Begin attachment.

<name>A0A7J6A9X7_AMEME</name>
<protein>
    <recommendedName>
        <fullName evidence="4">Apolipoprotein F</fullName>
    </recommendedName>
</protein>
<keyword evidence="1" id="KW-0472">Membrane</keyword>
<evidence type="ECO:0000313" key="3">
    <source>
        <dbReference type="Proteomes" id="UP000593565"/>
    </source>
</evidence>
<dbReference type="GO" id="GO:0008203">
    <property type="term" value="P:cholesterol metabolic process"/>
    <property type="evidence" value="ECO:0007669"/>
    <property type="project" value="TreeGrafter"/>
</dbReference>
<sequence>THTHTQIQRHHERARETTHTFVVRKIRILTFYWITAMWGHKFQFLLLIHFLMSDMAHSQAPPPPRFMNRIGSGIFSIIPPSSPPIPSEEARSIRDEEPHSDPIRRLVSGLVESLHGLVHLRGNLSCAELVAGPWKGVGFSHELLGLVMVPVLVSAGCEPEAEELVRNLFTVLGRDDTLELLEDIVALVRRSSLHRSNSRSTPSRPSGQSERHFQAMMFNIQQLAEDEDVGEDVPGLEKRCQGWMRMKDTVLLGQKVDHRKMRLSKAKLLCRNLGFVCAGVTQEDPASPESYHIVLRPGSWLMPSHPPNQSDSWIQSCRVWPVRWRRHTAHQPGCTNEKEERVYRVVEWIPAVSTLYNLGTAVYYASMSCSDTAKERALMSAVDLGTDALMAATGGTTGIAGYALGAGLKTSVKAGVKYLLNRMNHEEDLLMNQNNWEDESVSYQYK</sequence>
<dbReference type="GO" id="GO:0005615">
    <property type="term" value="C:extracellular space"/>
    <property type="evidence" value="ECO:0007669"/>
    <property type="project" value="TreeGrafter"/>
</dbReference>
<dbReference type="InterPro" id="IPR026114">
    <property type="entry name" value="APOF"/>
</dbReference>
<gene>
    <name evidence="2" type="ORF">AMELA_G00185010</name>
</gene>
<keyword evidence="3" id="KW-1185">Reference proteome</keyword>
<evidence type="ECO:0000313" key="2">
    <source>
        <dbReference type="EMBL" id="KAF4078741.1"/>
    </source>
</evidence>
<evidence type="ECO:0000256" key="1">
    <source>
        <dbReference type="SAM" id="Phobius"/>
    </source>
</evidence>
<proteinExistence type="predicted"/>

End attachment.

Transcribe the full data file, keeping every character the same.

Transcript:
<name>A0A7J6A9X7_AMEME</name>
<protein>
    <recommendedName>
        <fullName evidence="4">Apolipoprotein F</fullName>
    </recommendedName>
</protein>
<keyword evidence="1" id="KW-0472">Membrane</keyword>
<evidence type="ECO:0000313" key="3">
    <source>
        <dbReference type="Proteomes" id="UP000593565"/>
    </source>
</evidence>
<dbReference type="GO" id="GO:0008203">
    <property type="term" value="P:cholesterol metabolic process"/>
    <property type="evidence" value="ECO:0007669"/>
    <property type="project" value="TreeGrafter"/>
</dbReference>
<sequence>THTHTQIQRHHERARETTHTFVVRKIRILTFYWITAMWGHKFQFLLLIHFLMSDMAHSQAPPPPRFMNRIGSGIFSIIPPSSPPIPSEEARSIRDEEPHSDPIRRLVSGLVESLHGLVHLRGNLSCAELVAGPWKGVGFSHELLGLVMVPVLVSAGCEPEAEELVRNLFTVLGRDDTLELLEDIVALVRRSSLHRSNSRSTPSRPSGQSERHFQAMMFNIQQLAEDEDVGEDVPGLEKRCQGWMRMKDTVLLGQKVDHRKMRLSKAKLLCRNLGFVCAGVTQEDPASPESYHIVLRPGSWLMPSHPPNQSDSWIQSCRVWPVRWRRHTAHQPGCTNEKEERVYRVVEWIPAVSTLYNLGTAVYYASMSCSDTAKERALMSAVDLGTDALMAATGGTTGIAGYALGAGLKTSVKAGVKYLLNRMNHEEDLLMNQNNWEDESVSYQYK</sequence>
<dbReference type="GO" id="GO:0005615">
    <property type="term" value="C:extracellular space"/>
    <property type="evidence" value="ECO:0007669"/>
    <property type="project" value="TreeGrafter"/>
</dbReference>
<dbReference type="InterPro" id="IPR026114">
    <property type="entry name" value="APOF"/>
</dbReference>
<gene>
    <name evidence="2" type="ORF">AMELA_G00185010</name>
</gene>
<keyword evidence="3" id="KW-1185">Reference proteome</keyword>
<evidence type="ECO:0000313" key="2">
    <source>
        <dbReference type="EMBL" id="KAF4078741.1"/>
    </source>
</evidence>
<evidence type="ECO:0000256" key="1">
    <source>
        <dbReference type="SAM" id="Phobius"/>
    </source>
</evidence>
<proteinExistence type="predicted"/>